"We know where your child goes to school". Threats of this kind reach local politicians online, in letters, but also in direct confrontation with citizens. After her election as mayor, Johanna, the protagonist of the current Digital Crime podcast, also experienced hostility - on the street as well as online.
After many years of volunteer activities, Johanna wants to do more, make a difference. She runs for mayor - and wins. Her career starts during a politically challenging situation. Shortly thereafter, accusations such as embezzlement of funds, obstruction of important decisions and insults determine her everyday life. People change sides of the street when they encounter Johanna. "Being called 'the old one crank' and being permanently exposed to derogatory remarks: "That's part of everyday life, unfortunately", Johanna says. In the new episode of the podcast "Digital Crime," she vividly describes her experiences.
Johanna is not an individual case. 57 percent of all mayors have been insulted, threatened or physically assaulted during their work. This study result was presented in April 2021 by the Körber Foundation, which surveyed over 1,600 public officials. Martin Meister, Program Manager Engagement at the Foundation, explains in the podcast, "One third is 'classic' hate speech, anonymous, somehow coming from the internet. The other third are senders who admit to their perpetration with clear names and address someone, by e-mail or also quite classically by letter." The remaining third, he said, are people who personally go where the politician is and insult or threaten him or her.
Hate in politics is omnipresent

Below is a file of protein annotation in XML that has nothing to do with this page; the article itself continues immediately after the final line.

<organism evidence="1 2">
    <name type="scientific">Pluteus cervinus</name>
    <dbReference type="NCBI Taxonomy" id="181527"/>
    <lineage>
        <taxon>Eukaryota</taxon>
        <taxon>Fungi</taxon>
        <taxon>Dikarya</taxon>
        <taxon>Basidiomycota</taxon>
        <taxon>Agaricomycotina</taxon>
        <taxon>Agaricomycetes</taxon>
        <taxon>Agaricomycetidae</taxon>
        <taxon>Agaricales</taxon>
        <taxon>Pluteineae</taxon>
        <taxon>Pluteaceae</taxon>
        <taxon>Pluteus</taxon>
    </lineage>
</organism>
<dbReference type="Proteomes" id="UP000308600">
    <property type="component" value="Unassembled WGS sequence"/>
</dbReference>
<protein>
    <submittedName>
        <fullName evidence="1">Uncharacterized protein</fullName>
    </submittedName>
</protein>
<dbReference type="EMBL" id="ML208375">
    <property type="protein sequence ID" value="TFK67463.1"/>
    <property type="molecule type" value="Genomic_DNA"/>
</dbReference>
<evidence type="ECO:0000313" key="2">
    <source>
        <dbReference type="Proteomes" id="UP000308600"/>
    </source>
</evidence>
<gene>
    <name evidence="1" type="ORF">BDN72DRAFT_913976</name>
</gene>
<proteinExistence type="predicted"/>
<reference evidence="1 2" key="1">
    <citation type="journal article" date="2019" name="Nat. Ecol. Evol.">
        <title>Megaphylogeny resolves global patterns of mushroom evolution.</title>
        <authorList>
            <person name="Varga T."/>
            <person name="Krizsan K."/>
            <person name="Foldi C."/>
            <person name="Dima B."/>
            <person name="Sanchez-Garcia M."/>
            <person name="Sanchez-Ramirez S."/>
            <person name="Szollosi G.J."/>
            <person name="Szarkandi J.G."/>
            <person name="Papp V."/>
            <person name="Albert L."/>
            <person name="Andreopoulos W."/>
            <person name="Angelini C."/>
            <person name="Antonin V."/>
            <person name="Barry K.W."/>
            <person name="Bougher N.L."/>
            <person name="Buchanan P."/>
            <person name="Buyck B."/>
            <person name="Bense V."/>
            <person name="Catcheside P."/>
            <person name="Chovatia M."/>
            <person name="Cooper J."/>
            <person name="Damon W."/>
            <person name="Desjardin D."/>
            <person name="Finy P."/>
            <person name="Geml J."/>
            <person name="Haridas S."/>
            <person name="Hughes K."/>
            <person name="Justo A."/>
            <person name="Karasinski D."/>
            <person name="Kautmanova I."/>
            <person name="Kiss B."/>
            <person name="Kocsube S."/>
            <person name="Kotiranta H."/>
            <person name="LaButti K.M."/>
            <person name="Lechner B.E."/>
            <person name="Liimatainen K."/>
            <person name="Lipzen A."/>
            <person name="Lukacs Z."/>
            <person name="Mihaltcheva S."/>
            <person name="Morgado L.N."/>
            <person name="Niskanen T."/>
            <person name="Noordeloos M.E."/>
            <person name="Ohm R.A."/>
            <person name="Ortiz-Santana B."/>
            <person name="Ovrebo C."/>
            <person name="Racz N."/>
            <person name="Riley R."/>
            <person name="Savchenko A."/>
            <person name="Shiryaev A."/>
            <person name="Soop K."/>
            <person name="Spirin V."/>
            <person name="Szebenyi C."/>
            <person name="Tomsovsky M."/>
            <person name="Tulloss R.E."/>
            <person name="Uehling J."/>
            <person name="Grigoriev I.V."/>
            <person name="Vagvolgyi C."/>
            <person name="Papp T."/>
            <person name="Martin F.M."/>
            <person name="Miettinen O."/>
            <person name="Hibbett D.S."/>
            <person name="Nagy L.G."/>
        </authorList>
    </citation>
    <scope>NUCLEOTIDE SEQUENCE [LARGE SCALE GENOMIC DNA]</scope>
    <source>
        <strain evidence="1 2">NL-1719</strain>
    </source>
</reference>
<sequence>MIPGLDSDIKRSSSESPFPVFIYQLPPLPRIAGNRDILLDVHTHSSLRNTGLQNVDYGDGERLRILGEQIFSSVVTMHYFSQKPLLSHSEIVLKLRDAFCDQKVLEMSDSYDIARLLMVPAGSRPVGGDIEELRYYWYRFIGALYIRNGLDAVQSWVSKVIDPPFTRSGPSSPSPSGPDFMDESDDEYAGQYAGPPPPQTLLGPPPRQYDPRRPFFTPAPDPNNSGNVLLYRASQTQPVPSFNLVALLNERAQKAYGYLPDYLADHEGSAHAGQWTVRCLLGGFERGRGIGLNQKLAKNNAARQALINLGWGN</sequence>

Unlike at the federal level, hostility and hatred in local politics often have very real consequences. What can I do if someone scratches my car? How do I protect my home and family? What can I legally do about it and what do I have to endure? Local politicians can get help with questions like these from "Stark im Amt" (German title) an initiative of the Körber Foundation together with Deutscher Städtetag, Deutscher Landkreistag und Deutscher Städte- und Gemeindebund (all German associations). Find out in the podcast how exactly the initiative works and why insults poison our democracy.
It is important to know how to deal with negative and untrue content that is repeatedly picked up in the media and the digital world, emphasizes Christian Scherg in the podcast. He is the managing director of REVOLVERMÄNNER, whose focus is on reputation management and crisis communication and who also advises local politicians. He justifies the hostility in the case of Johanna by the rapid rise of the "citizen from next door" to one of "those up there". In the podcast, we explore his advice for Johanna and other politicians.
Digital Crime - Real stories from the digital world
Become curious? Then listen in to the current podcast "Elected, Hated - Hostilities in Local Politics" (available in German language), the last episode of our series "Digital Crime - When Words Become Weapons". In each episode, we looked at the topic of "hate on the Internet" from a different perspective - exciting, honest, informative! You can listen to all episodes of the season here.
And if you'd like to get more information of the topic hate on the Internet, we recommend our special "#TAKEPART - No hate speech" - take a deep dive into the world of hate speech, algorithms and digital civil courage.